In September 2015, Apple managers choose not to notify 128 million iPhone users about the worst mass iOS compromise on record.
Recently, emails were presented in the Epic Games lawsuit that showed Apple top brass discussed how to handle a 2015 iOS hack but never went through on their plans to notify affected users.
The infected apps made iPhones and iPads part of a botnet that stole user information. This happened because developers when writing apps used a fake copy of Xcode, Apple’s app development tool. Dubbed XcodeGhost, the fake app maker software injected malicious code in otherwise normal apps. The malicious code made iPhones report to hacker’s command-and-control servers and siphon such device information as the name of the infected app, network information, app-bundle identifier, “identifierForVendor,” device name, type, and unique identifier.
According to the court documents in Epic Games’ lawsuit against Apple, on September 21, 2015, Apple had uncovered 2,500 malicious apps downloaded a total of 203 million times by 128 million users worldwide.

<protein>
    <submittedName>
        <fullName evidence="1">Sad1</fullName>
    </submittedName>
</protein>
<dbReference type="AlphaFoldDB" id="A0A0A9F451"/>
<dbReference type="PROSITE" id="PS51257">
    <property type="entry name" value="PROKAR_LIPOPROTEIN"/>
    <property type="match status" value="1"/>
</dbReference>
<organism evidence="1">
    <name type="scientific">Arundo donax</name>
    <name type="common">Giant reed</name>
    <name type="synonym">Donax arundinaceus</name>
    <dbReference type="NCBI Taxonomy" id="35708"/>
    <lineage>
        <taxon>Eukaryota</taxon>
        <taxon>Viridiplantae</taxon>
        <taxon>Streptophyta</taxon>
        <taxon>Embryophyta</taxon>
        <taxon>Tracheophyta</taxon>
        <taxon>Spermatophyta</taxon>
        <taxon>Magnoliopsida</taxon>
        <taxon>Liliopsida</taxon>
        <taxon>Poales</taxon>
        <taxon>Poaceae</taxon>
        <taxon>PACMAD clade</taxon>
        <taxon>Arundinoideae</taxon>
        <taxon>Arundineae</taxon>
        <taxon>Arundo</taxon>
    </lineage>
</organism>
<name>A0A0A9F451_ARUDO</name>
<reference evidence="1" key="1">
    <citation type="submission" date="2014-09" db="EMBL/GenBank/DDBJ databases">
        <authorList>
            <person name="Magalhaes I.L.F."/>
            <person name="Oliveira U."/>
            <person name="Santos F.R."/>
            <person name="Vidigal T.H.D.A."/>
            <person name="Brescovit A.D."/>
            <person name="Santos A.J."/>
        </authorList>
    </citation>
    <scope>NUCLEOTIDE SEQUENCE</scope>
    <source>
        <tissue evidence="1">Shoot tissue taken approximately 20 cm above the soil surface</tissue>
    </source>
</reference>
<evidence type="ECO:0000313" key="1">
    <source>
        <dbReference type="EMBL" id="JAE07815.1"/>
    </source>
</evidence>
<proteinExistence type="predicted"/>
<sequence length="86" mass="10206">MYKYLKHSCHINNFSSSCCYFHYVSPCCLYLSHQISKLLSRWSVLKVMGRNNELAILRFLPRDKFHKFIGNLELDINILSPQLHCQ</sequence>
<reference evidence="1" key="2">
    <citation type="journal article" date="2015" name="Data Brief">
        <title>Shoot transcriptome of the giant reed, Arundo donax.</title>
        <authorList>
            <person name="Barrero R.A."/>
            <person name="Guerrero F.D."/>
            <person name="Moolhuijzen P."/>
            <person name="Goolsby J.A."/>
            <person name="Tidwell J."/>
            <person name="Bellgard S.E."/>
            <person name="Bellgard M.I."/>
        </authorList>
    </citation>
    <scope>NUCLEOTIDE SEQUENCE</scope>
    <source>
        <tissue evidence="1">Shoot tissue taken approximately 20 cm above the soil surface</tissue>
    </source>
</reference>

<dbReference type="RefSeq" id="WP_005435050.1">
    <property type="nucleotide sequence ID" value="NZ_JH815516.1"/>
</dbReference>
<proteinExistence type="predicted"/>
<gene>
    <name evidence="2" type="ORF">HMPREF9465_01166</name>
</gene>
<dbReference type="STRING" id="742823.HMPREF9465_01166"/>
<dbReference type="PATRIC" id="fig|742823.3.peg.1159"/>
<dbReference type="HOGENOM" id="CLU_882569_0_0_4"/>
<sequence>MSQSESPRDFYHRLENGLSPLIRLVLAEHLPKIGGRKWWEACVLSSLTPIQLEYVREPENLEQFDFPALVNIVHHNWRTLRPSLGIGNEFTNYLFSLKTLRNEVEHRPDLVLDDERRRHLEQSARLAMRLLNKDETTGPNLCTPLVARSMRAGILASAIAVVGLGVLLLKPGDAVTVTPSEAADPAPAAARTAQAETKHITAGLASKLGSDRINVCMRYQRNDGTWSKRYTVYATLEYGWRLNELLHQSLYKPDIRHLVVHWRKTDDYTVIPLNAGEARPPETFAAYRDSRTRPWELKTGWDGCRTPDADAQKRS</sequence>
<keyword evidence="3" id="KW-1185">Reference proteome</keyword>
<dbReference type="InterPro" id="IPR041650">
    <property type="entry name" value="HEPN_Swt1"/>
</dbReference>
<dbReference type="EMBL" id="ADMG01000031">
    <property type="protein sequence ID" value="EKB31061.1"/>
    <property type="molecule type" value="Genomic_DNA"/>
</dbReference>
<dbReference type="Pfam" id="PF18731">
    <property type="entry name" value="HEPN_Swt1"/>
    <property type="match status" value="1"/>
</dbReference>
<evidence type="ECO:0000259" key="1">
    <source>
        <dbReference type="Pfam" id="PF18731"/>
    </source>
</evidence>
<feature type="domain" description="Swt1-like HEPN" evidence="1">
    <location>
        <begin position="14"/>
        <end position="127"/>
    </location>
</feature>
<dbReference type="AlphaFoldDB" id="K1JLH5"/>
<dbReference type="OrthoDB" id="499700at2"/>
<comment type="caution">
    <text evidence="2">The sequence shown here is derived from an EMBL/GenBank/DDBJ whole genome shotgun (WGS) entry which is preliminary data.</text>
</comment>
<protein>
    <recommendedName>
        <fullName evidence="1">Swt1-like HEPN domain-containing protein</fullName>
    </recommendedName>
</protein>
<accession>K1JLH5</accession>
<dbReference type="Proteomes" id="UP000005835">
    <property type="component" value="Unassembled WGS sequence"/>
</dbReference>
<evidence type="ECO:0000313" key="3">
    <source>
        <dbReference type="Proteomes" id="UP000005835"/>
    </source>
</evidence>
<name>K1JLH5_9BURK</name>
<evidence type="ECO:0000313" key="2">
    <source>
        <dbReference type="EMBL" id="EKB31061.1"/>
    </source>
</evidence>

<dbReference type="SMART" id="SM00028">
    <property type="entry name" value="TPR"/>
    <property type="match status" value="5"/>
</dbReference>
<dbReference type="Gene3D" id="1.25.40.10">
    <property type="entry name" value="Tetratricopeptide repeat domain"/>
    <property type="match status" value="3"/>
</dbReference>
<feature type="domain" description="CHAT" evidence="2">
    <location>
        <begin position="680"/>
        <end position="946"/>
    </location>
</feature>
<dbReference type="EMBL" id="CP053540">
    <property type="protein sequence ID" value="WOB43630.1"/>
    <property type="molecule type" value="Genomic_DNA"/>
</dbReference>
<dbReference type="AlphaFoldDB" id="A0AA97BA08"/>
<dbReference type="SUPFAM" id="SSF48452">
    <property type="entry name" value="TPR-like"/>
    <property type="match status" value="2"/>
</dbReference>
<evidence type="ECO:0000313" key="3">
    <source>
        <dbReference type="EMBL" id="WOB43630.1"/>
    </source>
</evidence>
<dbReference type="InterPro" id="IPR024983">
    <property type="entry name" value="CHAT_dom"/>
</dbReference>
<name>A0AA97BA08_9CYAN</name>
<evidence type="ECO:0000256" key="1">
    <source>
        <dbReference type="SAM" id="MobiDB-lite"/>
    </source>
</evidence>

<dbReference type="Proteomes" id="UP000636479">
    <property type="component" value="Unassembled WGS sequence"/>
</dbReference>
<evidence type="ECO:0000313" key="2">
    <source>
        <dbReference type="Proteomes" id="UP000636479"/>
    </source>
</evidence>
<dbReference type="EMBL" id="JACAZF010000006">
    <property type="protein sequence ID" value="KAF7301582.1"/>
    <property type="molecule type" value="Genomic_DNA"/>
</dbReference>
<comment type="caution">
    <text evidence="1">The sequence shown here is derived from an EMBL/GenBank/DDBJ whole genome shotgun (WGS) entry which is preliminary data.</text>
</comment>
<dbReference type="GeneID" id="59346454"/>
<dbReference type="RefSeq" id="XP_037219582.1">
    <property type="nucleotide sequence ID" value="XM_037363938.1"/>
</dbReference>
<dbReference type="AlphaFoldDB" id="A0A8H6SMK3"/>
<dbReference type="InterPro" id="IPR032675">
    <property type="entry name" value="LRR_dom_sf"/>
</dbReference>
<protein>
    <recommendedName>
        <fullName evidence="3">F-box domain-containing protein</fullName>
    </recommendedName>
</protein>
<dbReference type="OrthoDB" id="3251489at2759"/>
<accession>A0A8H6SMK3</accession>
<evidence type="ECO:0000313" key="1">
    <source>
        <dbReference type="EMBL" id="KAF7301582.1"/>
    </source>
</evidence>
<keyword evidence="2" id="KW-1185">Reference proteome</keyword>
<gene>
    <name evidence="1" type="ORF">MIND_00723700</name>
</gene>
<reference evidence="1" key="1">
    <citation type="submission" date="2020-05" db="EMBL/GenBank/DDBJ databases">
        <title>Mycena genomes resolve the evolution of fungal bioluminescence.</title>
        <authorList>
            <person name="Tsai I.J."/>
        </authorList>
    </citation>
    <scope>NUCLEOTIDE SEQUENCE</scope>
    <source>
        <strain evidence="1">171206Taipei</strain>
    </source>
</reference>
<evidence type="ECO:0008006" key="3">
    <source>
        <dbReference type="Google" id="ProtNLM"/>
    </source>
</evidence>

In the surfaced email, App Store VP Matthew Fischer asks his colleagues, a senior vice president of worldwide marketing Greg Joswiak and Apple PR managers Tom Neumayr and Christine Monaghan:
“…Due to the large number of customers potentially affected, do we want to send an email to all of them?”
The email continued:
“If yes… this will pose some challenges in terms of language localizations of the email, since the downloads of these apps took place in a wide variety of App Store storefronts around the world (e.g. we wouldn’t want to send an English-language email to a customer who downloaded one or more of these apps from the Brazil App Store, where Brazilian Portuguese would be the more appropriate language).”
Apple never followed through on these plans, but instead published only this now-deleted post.
The post provides very general information about the top 25 most downloaded apps. “If users have one of these apps, they should update the affected app which will fix the issue on the user’s device,” the post stated. “If the app is available on [the] App Store, it has been updated, if it isn’t available it should be updated very soon.”